THE argument for the existence of God is exceedingly simple. It involves but one premise, magnificent as this is; but one inference, great as this is. The mind passes from that broad array of facts that power, skill, and beauty which the universe presents-up to the Creator, the Former of all. This leap of the mind is performed, like all its reasoning, by its own native strength, under the guidance and impulse of ideas inherent in it. As force, design, adaptation, are universal, discoverable by every one everywhere, this conclusion of the existence of a spiritual, supernatural agency has entered every rational mind; robbed, indeed, among the lower races, of its true breadth and import,-passing through Polytheism into mere Fetichism; and among the higher races, sometimes partially expelled again by the tricks of philoso phy and of science. Nevertheless the universality and stub bornness of the conclusion show the inherent and necessary character of the ideas which lead to it, and so far prove its justness.
The chief and most conspicuous of these are, cause and effect, and the infinite. Attention has usually been directed to the first to the oversight of the second, and thus the argument has been inadequately grounded and wrongly presented.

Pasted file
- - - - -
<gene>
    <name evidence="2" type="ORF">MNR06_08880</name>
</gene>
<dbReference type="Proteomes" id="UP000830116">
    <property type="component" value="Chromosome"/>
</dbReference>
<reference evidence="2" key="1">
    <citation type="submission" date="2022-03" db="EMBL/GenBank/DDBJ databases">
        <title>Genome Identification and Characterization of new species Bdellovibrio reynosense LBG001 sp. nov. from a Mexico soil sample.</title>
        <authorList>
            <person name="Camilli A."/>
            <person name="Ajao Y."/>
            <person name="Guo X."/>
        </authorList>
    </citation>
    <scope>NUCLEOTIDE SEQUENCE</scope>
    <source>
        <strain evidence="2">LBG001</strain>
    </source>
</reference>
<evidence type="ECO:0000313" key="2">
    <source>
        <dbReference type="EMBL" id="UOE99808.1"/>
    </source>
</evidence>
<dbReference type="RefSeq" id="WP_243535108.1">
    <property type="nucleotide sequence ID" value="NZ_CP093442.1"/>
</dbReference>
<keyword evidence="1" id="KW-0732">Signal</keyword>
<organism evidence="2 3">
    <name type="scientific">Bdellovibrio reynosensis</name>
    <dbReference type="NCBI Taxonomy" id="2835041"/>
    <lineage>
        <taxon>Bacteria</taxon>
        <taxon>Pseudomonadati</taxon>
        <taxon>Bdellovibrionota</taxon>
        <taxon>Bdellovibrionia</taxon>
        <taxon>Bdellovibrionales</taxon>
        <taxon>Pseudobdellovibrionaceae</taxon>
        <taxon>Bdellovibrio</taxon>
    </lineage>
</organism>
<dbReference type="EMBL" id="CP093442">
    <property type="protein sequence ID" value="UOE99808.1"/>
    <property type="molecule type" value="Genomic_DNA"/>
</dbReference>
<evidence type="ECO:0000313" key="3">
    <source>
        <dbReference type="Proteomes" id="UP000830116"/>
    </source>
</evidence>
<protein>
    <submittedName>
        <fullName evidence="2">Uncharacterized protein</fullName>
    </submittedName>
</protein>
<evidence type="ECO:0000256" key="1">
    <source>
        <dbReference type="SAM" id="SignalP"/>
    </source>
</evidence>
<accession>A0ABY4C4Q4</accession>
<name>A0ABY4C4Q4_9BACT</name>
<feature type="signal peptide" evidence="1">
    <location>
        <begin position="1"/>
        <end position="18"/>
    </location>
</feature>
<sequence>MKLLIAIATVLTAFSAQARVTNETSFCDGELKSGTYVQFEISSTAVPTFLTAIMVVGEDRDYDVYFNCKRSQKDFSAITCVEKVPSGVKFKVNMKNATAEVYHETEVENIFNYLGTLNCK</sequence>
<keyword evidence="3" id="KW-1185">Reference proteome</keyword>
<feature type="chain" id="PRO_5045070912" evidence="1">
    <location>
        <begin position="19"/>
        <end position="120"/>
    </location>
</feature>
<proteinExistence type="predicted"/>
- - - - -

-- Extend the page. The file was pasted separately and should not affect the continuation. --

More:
1 This is the first Article of a series on the same subject.
The polytheist reasons from cause and effect, and thus establishes many separate deities over distinct provinces of action. If, with the Greek, he struggles up to a supreme God, it is with very partial success, and an inadequate grasp of the notion. Many of the arguments for the existence of the true God are logically vitiated by the same error. We are taught to arrive at his being from the effects about us which require the interpretation of a cause. The proof thus presented overlooks both the nature of a cause, and the impossibility of arresting the line of reasoning it opens.
The mind will, indeed, often reach and tenaciously hold a just conclusion from partial or from erroneous premises. That which supports its steps may lie hidden beneath the surface, and it fails theoretically to hit the exact points of rest, on which, as pivots, the movement is made. We walk before we understand how we walk; we reason safely before we can analyze our reasonings correctly. Yet, when the occasion for the analysis arises, it is important that it be accurate, or we shall by it cast discredit on our most constant and needful conclusions. We often reject in philosophy our best wisdom, simply because it is more profound than our expositions of it. Revelation is destroyed by interpretation. Let us then expose the two defects referred to.